In spring, the air in Seville is sweet with the scent of azahar, orange blossom, but the 5.7m kilos of bitter fruit the city’s 48,000 trees deposit on the streets in winter are a hazard for pedestrians and a headache for the city’s cleaning department.
Now a scheme has been launched to produce an entirely different kind of juice from the unwanted oranges: electricity. The southern Spanish city has begun a pilot scheme to use the methane produced as the fruit ferments to generate clean electricity.
The initial scheme launched by Emasesa, the municipal water company, will use 35 tonnes of fruit to generate clean energy to run one of the city’s water purification plants. The oranges will go into an existing facility that already generates electricity from organic matter. As the oranges ferment, the methane captured will be used to drive the generator.
“We hope that soon we will be able to recycle all the city’s oranges,” said Benigno López, the head of Emasesa’s environmental department. To achieve this, he estimates the city would need to invest about €250,000.
“The juice is fructose made up of very short carbon chains and the energetic performance of these carbon chains during the fermentation process is very high,” he said. “It’s not just about saving money. The oranges are a problem for the city and we’re producing added value from waste.”
read more at: https://www.theguardian.com/environment/2021/feb/23/how-seville-is-turning-leftover-oranges-into-electricity
Maybe it’s time to invest in some upgrades to our homes.
Home renovation has been a bright spot in the U.S. economy during the pandemic, with homeowners splashing out on home offices, new patios, even family theaters — and sending lumber prices soaring. But with more extreme weather on the way, more homeowners should be thinking about the home improvements you don’t see: insulation and power generation.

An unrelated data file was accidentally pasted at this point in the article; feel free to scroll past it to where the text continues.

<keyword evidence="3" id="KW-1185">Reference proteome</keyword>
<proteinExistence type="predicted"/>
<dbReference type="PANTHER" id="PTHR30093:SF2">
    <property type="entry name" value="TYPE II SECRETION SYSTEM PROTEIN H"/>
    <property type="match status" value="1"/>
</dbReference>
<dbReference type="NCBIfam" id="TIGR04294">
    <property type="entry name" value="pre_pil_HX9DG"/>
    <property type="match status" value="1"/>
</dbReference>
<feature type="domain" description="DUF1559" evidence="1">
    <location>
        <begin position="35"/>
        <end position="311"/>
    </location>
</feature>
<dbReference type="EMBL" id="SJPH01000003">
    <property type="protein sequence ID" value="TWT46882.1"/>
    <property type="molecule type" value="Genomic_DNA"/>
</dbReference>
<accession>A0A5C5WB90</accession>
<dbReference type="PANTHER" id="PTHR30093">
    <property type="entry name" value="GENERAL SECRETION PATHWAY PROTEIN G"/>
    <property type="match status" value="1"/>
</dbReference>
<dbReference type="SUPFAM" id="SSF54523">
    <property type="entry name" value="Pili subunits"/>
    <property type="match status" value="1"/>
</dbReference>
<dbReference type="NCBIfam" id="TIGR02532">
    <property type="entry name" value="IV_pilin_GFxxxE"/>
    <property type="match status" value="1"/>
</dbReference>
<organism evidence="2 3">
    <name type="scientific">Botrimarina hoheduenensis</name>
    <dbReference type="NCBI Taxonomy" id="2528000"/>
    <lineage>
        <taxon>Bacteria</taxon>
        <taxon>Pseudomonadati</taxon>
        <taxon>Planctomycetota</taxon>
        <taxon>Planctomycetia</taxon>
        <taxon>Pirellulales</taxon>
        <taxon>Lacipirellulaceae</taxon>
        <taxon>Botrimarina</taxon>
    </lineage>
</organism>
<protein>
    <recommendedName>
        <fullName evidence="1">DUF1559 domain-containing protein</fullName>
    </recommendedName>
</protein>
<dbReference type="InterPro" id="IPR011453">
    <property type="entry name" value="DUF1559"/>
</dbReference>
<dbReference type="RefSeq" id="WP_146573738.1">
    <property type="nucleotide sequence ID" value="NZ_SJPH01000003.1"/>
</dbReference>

If you’re willing to do a wholesale renovation, tons of stuff can be done to improve a home’s energy efficiency. But most of us aren’t eager to start tearing down walls. So I called our old neighbor and asked him how he’d upgrade a house for extreme weather without making too much of a mess in the process.
Robillard says the easiest place to start is at the top: Insulate your attic. Homeowners tend to focus on walls and windows, but most heat is lost through the roof, because heat rises (duh). “This is definitely where you’ll get the most bang for your buck,” he says.
And before insulating the attic, check for air leaks. If there are holes drilled in the wall for power lines, or leaks around the chimney, seal those first, then insulate. Hire a professional or rent an infrared imaging camera from the local big box hardware store for about $50; on a cold day, the air leaks should be immediately obvious.
In addition to saving on heating and cooling costs, these modest insulation improvements can often net tax savings, rebates or other government-subsidized savings.
read more: https://www.bloomberg.com/opinion/articles/2021-02-20/protect-your-house-from-a-texas-size-disaster
A cool roof is one that has been designed to reflect more sunlight and absorb less heat than a standard roof. Cool roofs can be made of a highly reflective type of paint, a sheet covering, or highly reflective tiles or shingles. Nearly any type of building can benefit from a cool roof, but consider the climate and other factors before deciding to install one.
A cool roof can benefit a building and its occupants by:
- Reducing energy bills by decreasing air conditioning needs
- Improving indoor comfort for spaces that are not air conditioned, such as garages or covered patios
- Decreasing roof temperature, which may extend roof service life.
Beyond the building itself, cool roofs can also benefit the environment, especially when many buildings in a community have them. Cool roofs can:
- Reduce local air temperatures (sometimes referred to as the urban heat island effect)
- Lower peak electricity demand, which can help prevent power outages
- Reduce power plant emissions, including carbon dioxide, sulfur dioxide, nitrous oxides, and mercury, by reducing cooling energy use in buildings.
There are many types of roof systems available, but the surface exposed to the sun is the one that determines if a roof is cool or not. You can usually make a new or existing roof cool by selecting the appropriate surface.
Cool roof coatings are white or special reflective pigments that reflect sunlight. Coatings are like very thick paints that can protect the roof surface from ultra-violet (UV) light and chemical damage, and some offer water protection and restorative features. Products are available for most roof types.
read more at: https://www.energy.gov/energysaver/design/energy-efficient-home-design/cool-roofs